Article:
“So you will wake every day at 4am to make your way to the clinic and, if you don’t have taxi fare, you are forced to walk to the clinic and there are criminals in the road and they are robbing us because of the poverty in this place.”
Alexandra has a population of 179 624 and is administered by the City of Johannesburg, led by DA mayor Herman Mashaba with the support of minority parties. Mashaba blamed the ANC for orchestrating protests ahead of elections.
Like most of the voters, Mdluli wants land, jobs and decent living conditions. “There is no space for no one, not even a passage. We are not living freely.”
The young voter
Some young voters were walking the streets of Alex instead of queuing at the polls.
But Nonhlanhla Nkosi, 20, a first-time voter who lives with her parents and two siblings in an RDP house in Extension 7, said: “It is my first time voting. I am so excited and I am so nervous. I don’t know how to explain it.”
She believes her vote is a weapon against corruption and the failure to create employment.
Her father is the sole breadwinner and works at a juice factory. He pays for her cosmetology studies at Dobsonville College. She said her parents are proud of their RDP house built by the ANC-led government, but she is convinced a new party should be given a chance to govern.
“I feel like I am heard already,” she grinned after casting her vote.
A job and decent shelter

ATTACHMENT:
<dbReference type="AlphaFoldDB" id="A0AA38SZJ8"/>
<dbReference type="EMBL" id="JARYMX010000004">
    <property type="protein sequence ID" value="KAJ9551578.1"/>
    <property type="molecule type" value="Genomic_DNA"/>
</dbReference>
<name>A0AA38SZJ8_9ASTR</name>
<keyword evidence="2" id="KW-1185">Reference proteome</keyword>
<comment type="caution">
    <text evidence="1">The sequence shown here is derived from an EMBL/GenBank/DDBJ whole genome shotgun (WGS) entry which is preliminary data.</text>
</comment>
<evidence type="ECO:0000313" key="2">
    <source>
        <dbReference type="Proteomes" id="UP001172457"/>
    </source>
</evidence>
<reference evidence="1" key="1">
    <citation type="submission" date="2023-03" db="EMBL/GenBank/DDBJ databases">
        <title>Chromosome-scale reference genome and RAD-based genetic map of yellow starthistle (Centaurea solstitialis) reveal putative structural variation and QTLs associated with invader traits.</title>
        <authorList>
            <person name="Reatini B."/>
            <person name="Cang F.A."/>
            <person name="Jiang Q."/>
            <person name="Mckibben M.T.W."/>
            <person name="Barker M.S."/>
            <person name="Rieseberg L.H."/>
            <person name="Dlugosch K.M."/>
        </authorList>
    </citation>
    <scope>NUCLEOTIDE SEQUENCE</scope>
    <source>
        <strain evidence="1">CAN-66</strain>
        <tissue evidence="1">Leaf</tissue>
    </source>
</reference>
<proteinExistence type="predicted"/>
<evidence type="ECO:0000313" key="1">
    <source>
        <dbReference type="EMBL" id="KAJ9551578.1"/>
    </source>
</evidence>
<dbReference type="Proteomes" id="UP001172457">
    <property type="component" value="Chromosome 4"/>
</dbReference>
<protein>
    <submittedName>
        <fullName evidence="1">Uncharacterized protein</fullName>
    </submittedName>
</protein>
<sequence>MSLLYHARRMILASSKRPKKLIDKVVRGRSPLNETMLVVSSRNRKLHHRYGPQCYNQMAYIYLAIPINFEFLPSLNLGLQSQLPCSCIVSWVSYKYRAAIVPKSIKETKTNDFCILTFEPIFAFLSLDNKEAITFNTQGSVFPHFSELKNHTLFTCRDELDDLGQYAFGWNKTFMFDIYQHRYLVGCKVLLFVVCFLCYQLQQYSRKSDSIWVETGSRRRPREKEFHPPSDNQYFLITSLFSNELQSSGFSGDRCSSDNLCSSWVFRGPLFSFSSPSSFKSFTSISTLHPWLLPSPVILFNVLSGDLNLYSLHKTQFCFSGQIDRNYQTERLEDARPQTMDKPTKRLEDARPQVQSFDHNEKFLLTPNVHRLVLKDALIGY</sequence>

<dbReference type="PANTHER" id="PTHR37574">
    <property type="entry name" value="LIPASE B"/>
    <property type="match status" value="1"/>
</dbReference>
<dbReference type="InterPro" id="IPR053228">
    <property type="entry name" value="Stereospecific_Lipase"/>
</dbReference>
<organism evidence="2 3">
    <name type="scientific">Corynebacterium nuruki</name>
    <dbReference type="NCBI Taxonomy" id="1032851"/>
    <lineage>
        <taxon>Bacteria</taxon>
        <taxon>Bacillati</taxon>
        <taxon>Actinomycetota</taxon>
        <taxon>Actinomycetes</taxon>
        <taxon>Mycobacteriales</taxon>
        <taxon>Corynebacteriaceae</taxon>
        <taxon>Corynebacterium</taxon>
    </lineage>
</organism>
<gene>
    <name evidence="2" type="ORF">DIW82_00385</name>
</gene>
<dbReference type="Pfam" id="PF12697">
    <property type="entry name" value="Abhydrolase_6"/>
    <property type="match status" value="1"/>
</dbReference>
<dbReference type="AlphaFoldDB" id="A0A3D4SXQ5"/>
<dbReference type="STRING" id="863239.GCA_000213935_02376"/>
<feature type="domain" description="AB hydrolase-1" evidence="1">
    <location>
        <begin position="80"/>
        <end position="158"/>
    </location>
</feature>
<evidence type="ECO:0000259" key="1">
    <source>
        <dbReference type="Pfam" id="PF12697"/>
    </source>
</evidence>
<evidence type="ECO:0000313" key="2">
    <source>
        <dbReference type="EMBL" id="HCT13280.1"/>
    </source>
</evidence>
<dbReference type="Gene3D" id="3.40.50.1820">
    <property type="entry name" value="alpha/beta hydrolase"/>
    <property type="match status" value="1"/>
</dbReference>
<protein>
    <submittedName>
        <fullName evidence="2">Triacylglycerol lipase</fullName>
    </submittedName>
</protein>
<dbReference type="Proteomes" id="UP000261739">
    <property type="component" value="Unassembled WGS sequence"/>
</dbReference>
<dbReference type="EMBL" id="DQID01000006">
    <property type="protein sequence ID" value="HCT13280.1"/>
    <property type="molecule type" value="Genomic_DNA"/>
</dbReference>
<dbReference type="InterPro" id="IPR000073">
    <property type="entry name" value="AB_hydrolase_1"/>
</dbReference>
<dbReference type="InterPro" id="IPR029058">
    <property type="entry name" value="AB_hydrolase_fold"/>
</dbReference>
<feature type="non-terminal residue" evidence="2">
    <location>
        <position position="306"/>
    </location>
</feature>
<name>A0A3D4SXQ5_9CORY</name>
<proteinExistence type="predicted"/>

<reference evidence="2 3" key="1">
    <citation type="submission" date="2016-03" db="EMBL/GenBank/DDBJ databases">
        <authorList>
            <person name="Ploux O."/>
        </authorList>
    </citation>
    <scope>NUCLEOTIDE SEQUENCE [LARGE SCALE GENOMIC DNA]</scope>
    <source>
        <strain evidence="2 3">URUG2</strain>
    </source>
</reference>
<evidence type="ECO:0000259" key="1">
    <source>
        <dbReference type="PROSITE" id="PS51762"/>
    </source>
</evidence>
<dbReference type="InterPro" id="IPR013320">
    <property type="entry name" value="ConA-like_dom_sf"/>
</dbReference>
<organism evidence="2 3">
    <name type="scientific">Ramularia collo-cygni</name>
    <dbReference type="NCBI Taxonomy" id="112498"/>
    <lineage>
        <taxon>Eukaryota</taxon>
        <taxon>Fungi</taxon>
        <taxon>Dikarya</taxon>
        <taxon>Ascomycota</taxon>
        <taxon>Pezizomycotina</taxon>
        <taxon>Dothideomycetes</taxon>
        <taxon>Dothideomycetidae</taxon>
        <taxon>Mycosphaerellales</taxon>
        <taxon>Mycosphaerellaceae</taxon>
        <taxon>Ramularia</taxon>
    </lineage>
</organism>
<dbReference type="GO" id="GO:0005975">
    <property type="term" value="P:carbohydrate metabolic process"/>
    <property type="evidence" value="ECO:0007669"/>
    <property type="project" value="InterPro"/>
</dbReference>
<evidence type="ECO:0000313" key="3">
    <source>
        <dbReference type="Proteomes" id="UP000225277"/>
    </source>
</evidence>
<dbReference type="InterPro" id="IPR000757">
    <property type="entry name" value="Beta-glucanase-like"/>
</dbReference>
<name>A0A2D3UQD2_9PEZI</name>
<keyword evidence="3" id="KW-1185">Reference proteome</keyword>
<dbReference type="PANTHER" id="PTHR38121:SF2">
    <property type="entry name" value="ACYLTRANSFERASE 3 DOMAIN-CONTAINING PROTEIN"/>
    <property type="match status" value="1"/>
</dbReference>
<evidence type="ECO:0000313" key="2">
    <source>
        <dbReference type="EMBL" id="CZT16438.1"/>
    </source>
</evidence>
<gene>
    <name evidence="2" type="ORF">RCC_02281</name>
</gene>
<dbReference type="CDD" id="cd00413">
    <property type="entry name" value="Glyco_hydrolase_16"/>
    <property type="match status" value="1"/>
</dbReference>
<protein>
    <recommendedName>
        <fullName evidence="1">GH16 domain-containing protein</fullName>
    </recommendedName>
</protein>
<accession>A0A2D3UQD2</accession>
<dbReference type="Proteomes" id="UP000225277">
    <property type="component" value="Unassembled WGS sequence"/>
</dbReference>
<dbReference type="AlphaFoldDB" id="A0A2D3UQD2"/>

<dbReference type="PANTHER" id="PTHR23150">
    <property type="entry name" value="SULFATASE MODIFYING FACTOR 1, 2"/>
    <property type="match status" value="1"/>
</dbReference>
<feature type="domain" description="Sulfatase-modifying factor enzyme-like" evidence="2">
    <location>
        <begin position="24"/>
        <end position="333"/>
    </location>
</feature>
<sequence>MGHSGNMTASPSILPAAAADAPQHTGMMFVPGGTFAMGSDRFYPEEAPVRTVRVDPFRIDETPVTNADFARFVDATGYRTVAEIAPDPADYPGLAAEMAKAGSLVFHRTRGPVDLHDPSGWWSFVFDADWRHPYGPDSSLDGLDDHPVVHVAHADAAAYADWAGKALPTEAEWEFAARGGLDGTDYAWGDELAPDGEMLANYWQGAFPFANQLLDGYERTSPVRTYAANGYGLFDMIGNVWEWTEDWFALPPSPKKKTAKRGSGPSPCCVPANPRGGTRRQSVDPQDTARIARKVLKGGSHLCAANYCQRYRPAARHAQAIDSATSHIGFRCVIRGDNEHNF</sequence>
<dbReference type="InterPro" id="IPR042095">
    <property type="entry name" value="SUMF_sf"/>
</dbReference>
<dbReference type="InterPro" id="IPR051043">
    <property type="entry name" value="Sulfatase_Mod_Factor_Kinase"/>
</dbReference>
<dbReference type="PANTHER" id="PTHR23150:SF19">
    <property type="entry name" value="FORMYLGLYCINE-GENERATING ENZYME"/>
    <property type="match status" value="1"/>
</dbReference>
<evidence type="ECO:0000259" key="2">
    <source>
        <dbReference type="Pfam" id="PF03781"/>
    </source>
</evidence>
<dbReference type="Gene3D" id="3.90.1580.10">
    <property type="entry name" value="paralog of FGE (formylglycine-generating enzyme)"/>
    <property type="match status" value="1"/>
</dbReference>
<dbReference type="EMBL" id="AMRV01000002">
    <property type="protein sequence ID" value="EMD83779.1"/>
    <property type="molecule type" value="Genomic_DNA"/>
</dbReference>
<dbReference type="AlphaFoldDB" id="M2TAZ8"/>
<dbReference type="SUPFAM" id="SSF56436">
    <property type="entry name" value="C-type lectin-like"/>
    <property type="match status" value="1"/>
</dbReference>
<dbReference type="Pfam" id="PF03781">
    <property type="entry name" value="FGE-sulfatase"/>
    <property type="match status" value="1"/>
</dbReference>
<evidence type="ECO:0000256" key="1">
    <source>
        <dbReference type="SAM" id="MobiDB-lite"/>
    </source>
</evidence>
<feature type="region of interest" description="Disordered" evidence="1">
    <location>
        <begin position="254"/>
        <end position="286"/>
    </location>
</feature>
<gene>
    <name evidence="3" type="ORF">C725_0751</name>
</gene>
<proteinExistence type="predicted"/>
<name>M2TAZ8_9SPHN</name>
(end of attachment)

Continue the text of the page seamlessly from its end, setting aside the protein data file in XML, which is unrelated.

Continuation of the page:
About 25km away, 39-year-old Fundiswa Jaca, a resident of the Imbuzini shack settlement in Soweto was preparing supper for her family of seven in a two-roomed, threadbare shack. Smoke poured from the brazier.
Jaca’s children huddled around the fire and watched their mother scramble in the kitchen to make supper. Jaca doesn’t live far from the home of Winnie Madikizela-Mandela in Orlando West.
Orlando is a township in the urban area of Soweto with a population of 40 603, according to the 2011 census.
Pointing at the famed Mandela house on the hill across from her rundown shack full of holes, Jaca said she voted despite living in abject poverty.
She lived in Dube Hostel in Meadowlands East before moving to the area more than eight years ago. “I applied for a house in 2008.” Living on the government child support grants for five children aged between aged three and 13, Jaca said all she wants is a job and a decent shelter.
Jaca left Umzimkulu in KwaZulu-Natal more than a decade ago to seek a better life in the City of Gold.
‘Freedom has not graced my family’
Unlike Nkosi, Jaca was not happy about casting her vote for the third time. “There is nothing to be happy about. What am I happy about? I have been voting for years but freedom has not graced my family.”
Hardened by poverty, Jaca points to the illegal electricity connections that criss-cross the settlement, saying locals can’t afford to pay for electricity because of high unemployment.
Eskom is trying to recoup the R17 billion owed to it by South Africa’s largest township, but residents such as Jaca and Khetiwe Sipika, 39, who are renting in Orlando, said Soweto can’t afford electricity.
Sipika rents a room in Orlando for R1 200 a month and, like Jaca, voted at the Orlando West voting station. The mother of two painted a grim picture of the villagers living in her birth town of Matatiele in the Eastern Cape.
Back in Alexandra, Mdluli was chuffed with the day’s takings and said the family bought a full chicken to share between the 12 of them. “Today was better than most days, we won’t sleep on an empty stomach.”